A new Rural Bank and Rural Finance report has presented Australian grain growers with a quandary, as they fire up their tractors ahead of sowing.
With a record 2016/17 harvest behind them and widespread summer rain, growers generally have reasonable soil moisture conditions for the season ahead.
However, this is tempered by Bureau of Meteorology forecasts predicting a twice the normal likelihood of an El Niño developing in 2017 and crop prices – particularly wheat and barley – remaining under pressure both domestically and internationally due to continuing strong levels of supply.
As always, growers are faced with the risk versus reward dilemma, as they settle on crop varieties, rotations, and inputs for the season.
The new Australian Crop Update, launched by specialist insights team Ag Answers, provides producers and industry with a concise analysis of the current national and world crop production estimates, seasonal conditions, prices, and demand for Australia’s cropping farms.
Simon Dundon, Head of Sales for Rural Bank and Rural Finance, said Australia’s most successful farms make decisions rigidly based on what was right for the bottom line. Citing new research commissioned by the bank, he said high performing farms run their businesses on fundamentals of keeping operating cost ratios down, farm business profit up, equity up, and financing costs down.
“Australia’s successful farmers know how to do what they do well – having honed production practices and systems – and use this expertise to drive high level financial performance,” he said.
“When weighing up the variables heading into the season, successful farmers will take into account all aspects of their business, including the up and downside for the season, and what risk the business can or should take.”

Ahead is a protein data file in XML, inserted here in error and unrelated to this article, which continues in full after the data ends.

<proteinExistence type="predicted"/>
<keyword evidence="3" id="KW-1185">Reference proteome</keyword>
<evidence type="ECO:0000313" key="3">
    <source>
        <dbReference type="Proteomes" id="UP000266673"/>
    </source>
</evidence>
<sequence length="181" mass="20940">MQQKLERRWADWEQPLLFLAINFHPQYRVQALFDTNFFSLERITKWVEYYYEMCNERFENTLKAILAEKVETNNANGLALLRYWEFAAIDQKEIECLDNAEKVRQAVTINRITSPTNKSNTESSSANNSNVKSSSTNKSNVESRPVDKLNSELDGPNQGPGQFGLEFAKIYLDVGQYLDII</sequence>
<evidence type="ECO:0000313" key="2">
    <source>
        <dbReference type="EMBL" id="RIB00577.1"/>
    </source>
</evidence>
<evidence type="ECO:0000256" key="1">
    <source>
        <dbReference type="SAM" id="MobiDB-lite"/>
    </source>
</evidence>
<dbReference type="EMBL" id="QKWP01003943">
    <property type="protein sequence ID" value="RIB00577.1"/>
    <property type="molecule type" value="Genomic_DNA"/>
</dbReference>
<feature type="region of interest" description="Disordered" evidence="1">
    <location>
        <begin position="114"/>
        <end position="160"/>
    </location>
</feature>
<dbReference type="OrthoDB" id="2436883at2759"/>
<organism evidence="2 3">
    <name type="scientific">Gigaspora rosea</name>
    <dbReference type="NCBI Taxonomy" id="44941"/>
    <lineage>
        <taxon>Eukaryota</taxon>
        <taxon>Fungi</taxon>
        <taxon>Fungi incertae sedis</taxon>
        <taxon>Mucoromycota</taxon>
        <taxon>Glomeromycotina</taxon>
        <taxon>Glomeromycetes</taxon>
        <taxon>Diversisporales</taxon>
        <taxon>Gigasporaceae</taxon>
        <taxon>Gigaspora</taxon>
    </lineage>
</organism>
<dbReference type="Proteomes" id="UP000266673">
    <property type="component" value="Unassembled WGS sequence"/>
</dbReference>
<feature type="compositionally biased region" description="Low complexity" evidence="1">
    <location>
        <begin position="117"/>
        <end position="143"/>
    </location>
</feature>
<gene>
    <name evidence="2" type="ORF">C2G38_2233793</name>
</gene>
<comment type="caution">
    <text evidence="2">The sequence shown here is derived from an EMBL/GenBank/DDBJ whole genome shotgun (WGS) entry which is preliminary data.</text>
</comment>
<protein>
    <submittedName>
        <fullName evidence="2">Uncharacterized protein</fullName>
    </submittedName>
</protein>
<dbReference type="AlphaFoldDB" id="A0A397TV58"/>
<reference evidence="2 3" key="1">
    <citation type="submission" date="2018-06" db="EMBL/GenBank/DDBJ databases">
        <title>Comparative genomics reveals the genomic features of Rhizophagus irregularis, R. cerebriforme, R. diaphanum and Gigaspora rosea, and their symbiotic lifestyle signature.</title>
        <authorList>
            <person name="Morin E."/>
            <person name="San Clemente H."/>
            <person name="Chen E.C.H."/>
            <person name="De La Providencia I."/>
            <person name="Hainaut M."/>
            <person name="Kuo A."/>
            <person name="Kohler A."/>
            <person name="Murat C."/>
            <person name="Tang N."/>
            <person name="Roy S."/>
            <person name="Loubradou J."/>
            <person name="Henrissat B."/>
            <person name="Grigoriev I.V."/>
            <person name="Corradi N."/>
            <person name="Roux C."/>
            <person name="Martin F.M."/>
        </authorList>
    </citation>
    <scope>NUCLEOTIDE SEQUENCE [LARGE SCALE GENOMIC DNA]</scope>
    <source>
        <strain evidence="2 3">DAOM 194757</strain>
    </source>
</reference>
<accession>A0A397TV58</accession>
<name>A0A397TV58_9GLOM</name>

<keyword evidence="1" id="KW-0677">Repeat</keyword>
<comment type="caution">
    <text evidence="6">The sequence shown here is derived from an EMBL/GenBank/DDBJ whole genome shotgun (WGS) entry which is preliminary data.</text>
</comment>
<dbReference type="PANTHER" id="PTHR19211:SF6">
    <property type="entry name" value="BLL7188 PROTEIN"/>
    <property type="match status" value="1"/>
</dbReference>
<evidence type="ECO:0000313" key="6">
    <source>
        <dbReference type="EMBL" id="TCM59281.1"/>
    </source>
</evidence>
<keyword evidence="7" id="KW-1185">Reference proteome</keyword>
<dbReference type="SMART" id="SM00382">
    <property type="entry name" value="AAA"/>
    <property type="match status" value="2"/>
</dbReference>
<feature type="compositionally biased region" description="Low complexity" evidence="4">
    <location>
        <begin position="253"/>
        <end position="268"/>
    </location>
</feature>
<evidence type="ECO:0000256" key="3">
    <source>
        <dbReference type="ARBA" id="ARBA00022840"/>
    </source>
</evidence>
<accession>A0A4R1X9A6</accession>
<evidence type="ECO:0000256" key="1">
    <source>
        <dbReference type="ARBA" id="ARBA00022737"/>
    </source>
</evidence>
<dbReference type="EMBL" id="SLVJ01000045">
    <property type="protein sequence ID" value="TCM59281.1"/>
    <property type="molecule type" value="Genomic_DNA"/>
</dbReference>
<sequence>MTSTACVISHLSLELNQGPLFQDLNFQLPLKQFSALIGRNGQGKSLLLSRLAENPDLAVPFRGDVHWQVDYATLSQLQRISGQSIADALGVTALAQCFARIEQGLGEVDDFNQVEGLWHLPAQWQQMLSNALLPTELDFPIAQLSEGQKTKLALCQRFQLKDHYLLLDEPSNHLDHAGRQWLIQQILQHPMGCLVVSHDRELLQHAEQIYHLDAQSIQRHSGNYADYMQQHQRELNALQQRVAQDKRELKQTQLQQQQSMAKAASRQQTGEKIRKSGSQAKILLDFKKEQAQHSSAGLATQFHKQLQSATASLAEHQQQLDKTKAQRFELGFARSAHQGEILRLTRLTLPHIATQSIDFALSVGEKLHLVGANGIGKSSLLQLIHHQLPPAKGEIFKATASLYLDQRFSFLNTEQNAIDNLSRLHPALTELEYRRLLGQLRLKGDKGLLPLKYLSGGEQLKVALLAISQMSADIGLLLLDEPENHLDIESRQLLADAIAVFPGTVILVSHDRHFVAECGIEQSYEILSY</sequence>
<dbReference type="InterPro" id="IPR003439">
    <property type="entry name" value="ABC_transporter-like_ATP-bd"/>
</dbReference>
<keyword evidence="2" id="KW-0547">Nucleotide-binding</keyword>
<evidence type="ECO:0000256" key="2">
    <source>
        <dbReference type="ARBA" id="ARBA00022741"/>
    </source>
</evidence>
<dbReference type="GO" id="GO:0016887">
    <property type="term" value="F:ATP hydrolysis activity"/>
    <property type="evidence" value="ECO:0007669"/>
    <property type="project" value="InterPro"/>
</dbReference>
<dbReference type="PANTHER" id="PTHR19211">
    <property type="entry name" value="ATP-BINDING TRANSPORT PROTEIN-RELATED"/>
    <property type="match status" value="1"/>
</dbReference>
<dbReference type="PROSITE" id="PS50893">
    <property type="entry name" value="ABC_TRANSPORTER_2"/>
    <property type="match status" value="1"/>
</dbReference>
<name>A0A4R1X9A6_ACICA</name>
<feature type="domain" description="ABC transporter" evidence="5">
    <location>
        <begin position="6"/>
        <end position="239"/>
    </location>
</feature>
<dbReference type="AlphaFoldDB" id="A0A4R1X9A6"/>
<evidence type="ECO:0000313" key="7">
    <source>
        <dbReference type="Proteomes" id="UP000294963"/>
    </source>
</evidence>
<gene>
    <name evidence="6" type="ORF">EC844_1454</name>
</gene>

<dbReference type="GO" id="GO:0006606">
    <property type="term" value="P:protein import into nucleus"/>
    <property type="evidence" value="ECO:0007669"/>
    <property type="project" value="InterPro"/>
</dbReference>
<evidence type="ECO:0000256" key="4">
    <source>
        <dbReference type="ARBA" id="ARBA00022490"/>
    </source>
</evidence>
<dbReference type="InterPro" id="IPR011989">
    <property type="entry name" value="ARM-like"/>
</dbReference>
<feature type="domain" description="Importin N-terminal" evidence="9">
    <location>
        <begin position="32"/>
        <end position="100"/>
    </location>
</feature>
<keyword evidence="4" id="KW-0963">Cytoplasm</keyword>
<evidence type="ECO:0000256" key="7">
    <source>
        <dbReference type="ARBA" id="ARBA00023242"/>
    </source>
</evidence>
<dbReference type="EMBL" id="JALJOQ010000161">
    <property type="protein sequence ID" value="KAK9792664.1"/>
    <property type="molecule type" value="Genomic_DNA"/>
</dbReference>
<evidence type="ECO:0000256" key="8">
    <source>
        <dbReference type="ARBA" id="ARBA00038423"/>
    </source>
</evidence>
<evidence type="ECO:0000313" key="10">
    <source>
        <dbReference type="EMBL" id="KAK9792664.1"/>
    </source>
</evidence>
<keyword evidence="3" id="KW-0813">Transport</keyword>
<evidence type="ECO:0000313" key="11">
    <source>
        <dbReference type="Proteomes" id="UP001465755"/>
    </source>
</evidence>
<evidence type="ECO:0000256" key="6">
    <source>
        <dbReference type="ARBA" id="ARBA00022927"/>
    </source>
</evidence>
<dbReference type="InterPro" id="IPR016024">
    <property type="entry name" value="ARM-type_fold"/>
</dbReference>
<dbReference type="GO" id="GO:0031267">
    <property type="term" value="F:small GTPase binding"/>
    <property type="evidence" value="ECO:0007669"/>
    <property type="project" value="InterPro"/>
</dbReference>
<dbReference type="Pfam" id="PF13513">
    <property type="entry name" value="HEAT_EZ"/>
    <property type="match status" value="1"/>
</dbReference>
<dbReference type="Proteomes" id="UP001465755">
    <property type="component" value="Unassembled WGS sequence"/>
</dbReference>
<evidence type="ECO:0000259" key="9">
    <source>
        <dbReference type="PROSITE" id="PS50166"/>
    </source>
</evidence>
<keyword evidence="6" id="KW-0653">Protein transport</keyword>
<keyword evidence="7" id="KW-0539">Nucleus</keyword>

Mr Dundon said it is likely crop prices will remain steady until the picture for 2017 supply becomes clearer.
“While strong supply continues to have a significant impact on crop prices, we are expecting prices to stay within recent ranges as global supplies remain strong.
“Given we’ve seen record levels of global production and stocks in 2016/17 – particularly for wheat and course grains – a surge in crop prices in the 2017/18 season ahead seems highly unlikely,” Mr Dundon said.
The new report also revealed growers may respond to low wheat and barley prices by reducing the area planted, while the early forecast of drier than normal weather conditions is expected to affect yields.
“While Australian growers saw a bumper 2016/17 season with record production, lower production levels are expected for the 2017/18 season,” Mr Dundon added.